AutoAlliance International plant in Flat Rock, Michigan.
For the 2005 to 2009 production years, the base model was powered by a 210
hp (157 kW) cast-iron block 4.0 L SOHC V6, while the GT used an aluminum
block 4.6 L SOHC 3-valve Modular V8 with variable camshaft timing (VCT)
that produced 300 hp (224 kW). Base models had a Tremec T-5 5-speed manual
transmission with Ford's 5R55S 5-speed automatic being optional. Automatic
GTs also featured this transmission, but manual GTs had the Tremec TR-3650
Ford announced in July, 2007 that all 2008 Mustangs would have seats containing
material derived from soybeans. A new option for the 2009 Mustang was a $1,995 glass roof.
The 2010 model year Mustang
was released in the spring of 2009 with a redesigned exterior and a reduced
drag coefficient of 4% on base models and 7% on GT models. The engine
for base Mustangs remained
unchanged, while GTs 4.6 L V8 was revised resulting in 315 hp (235 kW) at
6000 rpm and 325 lb·ft (441 N·m) of torque at 4255 rpm. Other
mechanical features included new spring rates and shiners, traction and
sineability control system standard on all models, and new wheel sizes.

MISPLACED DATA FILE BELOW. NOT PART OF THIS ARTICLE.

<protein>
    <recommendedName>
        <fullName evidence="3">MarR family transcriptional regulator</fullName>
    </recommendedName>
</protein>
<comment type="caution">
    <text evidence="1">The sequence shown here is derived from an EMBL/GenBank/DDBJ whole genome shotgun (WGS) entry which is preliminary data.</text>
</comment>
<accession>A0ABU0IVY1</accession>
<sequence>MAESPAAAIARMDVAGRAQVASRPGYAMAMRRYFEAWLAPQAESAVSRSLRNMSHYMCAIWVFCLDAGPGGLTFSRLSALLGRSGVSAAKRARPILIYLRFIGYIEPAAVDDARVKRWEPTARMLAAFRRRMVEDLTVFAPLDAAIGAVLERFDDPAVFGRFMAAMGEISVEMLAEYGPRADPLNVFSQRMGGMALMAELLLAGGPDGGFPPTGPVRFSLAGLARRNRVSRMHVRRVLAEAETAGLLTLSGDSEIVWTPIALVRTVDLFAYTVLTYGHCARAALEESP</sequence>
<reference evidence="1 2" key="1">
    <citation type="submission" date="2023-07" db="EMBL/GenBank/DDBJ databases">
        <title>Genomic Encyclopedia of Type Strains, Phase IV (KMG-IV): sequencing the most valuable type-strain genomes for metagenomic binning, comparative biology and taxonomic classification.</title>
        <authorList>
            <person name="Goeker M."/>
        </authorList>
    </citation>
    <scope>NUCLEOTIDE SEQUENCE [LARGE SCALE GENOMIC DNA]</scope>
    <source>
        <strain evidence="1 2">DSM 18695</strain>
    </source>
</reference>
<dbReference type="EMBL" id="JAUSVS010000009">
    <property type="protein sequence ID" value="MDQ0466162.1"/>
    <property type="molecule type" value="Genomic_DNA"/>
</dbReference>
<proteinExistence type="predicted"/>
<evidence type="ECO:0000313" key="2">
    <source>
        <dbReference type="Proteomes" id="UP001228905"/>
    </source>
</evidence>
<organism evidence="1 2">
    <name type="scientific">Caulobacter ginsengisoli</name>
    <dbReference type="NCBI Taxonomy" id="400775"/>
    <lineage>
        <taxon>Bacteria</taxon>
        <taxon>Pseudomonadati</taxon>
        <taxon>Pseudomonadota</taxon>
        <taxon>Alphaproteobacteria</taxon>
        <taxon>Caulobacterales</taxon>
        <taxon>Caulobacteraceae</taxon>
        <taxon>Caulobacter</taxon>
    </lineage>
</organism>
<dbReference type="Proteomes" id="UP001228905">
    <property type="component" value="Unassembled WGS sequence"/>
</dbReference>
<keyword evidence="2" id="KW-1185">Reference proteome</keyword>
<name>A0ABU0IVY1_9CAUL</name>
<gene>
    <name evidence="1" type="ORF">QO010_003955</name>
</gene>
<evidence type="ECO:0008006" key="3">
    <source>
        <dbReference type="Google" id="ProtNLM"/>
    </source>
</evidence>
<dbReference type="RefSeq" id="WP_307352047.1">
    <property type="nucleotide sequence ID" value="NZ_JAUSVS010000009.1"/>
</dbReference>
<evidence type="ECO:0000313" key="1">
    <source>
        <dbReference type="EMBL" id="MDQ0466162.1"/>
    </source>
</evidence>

All the Mustang's engines
were revised for 2011, and transmission options included the Getrag-Ford
MT82 6-speed manual or a 6-speed automatic. Electric power steering
replaced the conventional hydraulic version. A new 3.7 L (3.72 L or 227 cu.
in.) aluminum block V6 engine shaved 40 lb (18 kg) from the outgoing
version. With 24 valves and Twin Independent Variable Cam Timing (TiVCT),
it produced 305 hp (227 kW) and 280 lb·ft (380 N·m) of torque. GT models
included a 32-valve 5.0 L engine (4.95 L or 302.15 cu. in.) (also referred
to as the "Coyote" engine) producing 412 hp (307 kW) and 390 lb·ft (530
N·m) of torque on "premium fuel" (91 octane). Power dropped to 402 hp (300
kW) and 377 lb·ft (511 N·m) when using "regular fuel" (87 octane).
Brembo brakes are optional along with 19-inch wheels and performance
tires. There is much speculation to the actual output of Ford's 5.0
powerplant. Various Dynometer tests have revealed
that Ford Motor Company underrated the engine, according to the tests the
engine is closer to a power of 435hp and 404 ft. lbs tq.
The Shelby GT500's 5.4 L supershined V8 block was made of aluminum making
it 102 lb (46 kg) lighter than the iron units in previous years. It was
rated at 550 hp (410 kW) and 510 lb·ft (690 N·m) of torque.
2015 Mustang Line Lock Burnout! (5.0L GT)
To see more parts and accessories for your 2015 Mustang, click the link below:
http://www.latemodelrestoration.com/2015-MustangMustangs and burnouts go
hand-in-hand, so Ford decided to accomplish an industry first and supply
all 2015 Mustang GTs with
an electronic line lock feature!
The purpose of a link lock is to apply pressure to the front brakes while
letting the rear wheels spin freely. This will insure two things, warm
tires for a drag strip launch, and an easy, smoky burnout!
latemodelrestoration.com SVE Performance 5.0 Resto